Treating GERD

Thursday, July 16, 2015

Treatment for heartburn and other signs and symptoms of GERD usually begins with over-the-counter medications that control acid. Dr. Edward Hill discusses the treatment of GERD in todays 60 Second Housecall.

Dr. Hill:

Gastroesophageal reflux disease is a very common condition. People with GERD often have heartburn, and stomach contents can leak back into your throat. People with GERD may also have nausea and chest or belly pain.

Your doctor will probably want you to take an acid-reducing medicine for one to two months. You can also try these things:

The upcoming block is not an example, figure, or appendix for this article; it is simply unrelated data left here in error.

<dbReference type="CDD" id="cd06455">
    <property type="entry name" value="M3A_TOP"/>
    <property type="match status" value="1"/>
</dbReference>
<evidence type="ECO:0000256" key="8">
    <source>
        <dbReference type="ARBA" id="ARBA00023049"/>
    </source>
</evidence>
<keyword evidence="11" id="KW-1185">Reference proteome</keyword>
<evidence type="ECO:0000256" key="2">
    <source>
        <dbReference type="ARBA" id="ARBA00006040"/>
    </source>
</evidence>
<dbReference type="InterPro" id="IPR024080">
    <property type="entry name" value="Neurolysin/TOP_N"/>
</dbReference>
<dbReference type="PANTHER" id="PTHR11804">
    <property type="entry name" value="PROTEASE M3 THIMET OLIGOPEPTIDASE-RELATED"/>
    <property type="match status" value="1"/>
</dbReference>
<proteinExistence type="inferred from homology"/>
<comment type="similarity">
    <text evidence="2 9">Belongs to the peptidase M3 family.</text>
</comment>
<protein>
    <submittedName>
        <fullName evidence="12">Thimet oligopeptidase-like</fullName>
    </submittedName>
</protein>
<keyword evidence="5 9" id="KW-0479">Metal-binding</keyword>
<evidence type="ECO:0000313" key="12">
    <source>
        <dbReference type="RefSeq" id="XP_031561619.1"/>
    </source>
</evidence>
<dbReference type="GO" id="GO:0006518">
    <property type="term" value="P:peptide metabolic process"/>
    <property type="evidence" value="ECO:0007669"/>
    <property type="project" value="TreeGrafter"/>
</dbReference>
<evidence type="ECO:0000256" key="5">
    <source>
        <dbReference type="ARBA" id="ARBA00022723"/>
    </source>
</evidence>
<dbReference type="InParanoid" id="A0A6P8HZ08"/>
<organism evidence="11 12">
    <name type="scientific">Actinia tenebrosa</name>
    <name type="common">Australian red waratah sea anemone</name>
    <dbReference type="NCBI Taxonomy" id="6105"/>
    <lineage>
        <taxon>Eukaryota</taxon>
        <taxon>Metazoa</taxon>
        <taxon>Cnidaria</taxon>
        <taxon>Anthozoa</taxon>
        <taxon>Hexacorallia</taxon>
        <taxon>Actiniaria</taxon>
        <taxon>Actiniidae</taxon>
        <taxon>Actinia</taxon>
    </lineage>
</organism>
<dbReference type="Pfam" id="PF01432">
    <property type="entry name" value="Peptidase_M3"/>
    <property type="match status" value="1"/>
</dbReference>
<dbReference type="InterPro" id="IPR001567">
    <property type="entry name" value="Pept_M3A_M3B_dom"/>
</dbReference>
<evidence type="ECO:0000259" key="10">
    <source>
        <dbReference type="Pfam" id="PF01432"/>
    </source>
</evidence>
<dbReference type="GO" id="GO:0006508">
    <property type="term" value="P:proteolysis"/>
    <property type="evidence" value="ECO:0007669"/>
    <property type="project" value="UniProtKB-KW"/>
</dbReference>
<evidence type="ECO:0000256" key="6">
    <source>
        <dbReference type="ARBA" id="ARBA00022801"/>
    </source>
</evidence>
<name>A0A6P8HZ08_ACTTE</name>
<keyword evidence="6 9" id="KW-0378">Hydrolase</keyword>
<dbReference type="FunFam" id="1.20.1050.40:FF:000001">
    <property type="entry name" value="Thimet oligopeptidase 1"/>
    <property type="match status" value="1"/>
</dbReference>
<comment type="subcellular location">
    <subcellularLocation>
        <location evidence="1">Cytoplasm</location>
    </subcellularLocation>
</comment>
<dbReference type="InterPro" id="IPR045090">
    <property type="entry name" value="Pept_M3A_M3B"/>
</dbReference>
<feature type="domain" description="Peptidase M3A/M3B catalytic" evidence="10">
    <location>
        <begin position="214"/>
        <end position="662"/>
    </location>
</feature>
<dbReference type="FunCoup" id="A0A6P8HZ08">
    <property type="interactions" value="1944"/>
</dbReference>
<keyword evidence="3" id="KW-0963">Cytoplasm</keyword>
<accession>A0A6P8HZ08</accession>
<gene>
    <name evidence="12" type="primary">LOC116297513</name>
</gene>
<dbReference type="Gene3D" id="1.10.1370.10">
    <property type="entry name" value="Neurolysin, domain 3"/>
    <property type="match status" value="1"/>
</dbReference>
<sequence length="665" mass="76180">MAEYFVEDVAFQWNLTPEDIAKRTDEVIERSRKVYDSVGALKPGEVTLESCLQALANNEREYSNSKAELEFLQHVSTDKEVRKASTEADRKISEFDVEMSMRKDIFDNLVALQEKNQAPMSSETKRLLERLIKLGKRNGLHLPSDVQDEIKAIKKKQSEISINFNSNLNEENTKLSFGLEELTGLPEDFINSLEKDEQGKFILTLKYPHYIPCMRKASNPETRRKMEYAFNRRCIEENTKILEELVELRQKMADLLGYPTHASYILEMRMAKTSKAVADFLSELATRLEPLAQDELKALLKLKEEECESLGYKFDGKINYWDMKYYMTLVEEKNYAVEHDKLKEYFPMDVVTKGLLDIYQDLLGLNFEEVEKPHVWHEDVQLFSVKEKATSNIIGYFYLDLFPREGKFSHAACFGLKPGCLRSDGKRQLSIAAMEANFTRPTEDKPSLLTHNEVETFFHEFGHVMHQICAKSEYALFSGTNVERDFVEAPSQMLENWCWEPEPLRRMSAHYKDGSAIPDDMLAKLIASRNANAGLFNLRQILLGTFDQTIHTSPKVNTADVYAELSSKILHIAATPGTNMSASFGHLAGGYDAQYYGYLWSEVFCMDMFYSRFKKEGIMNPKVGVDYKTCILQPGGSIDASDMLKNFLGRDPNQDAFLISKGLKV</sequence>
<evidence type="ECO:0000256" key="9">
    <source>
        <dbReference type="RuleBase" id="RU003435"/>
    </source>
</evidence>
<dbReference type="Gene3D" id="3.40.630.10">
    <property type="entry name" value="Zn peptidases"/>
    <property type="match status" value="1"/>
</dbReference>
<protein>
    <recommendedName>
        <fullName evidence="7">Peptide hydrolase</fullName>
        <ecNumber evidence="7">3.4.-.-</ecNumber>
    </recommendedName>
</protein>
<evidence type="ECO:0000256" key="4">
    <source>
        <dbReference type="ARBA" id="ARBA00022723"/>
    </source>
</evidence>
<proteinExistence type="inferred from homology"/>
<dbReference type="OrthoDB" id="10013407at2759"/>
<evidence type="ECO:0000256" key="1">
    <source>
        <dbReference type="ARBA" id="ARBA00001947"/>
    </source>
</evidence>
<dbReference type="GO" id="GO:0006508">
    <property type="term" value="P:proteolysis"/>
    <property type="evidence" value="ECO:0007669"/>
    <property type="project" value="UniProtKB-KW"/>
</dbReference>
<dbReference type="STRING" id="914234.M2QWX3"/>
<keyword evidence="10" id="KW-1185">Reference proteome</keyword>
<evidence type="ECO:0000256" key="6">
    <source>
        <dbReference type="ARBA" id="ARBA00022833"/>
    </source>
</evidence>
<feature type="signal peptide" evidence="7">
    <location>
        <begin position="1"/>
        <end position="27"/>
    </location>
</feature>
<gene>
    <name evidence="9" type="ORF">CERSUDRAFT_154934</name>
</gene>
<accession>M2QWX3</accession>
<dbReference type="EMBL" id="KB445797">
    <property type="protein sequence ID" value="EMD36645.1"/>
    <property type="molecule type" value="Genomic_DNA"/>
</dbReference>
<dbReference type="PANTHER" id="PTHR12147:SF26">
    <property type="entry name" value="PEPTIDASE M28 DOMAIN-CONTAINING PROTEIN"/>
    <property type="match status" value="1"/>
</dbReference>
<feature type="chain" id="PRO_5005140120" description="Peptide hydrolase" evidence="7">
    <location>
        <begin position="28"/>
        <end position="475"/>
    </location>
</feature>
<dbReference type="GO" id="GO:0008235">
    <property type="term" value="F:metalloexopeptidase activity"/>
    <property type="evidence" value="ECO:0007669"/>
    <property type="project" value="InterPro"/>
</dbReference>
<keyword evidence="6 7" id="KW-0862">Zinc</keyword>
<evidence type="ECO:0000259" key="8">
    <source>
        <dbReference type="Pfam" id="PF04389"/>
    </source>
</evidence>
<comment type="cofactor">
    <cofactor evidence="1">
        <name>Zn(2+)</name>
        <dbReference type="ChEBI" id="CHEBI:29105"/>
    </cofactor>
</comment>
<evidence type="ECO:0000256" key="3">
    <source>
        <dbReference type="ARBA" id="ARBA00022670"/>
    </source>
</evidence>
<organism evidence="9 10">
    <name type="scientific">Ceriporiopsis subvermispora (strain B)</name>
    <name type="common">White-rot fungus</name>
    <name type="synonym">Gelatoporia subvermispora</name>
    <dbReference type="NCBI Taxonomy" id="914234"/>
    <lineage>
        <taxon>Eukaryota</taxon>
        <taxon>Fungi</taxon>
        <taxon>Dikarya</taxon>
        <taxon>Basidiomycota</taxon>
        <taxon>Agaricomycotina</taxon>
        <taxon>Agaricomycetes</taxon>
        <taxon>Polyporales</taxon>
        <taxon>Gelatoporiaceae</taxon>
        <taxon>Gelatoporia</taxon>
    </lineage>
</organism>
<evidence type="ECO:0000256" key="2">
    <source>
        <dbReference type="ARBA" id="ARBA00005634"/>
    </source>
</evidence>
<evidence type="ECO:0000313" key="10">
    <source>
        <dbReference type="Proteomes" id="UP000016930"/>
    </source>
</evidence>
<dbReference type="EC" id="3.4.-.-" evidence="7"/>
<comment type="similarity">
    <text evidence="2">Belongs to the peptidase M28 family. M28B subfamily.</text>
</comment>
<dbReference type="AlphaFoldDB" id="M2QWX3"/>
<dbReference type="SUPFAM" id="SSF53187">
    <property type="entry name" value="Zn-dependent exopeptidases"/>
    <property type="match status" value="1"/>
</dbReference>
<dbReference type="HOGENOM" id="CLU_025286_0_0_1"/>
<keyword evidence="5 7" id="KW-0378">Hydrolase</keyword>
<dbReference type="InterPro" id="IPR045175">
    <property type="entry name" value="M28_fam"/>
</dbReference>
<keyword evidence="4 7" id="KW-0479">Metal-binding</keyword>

Avoid some foods

Lose weight, if you are overweight

Stop smoking

Eat small frequent meals rather than several large meals daily

Raise the head of your bed with six-inch bed blocks if you have symptoms at night, and

Avoid eating two hours before bedtime if you have symptoms at night

Medicines for GERD have been used safely for many years. But they can put you at risk for certain infections. They may also keep your body from absorbing certain vitamins and minerals like magnesium.

Take the lowest dose of medicine you need to help your heartburn. If your doctor approves, you can also stop taking the medicine from time to time.

For North Mississippi Medical Center, Im Dr. Edward Hill.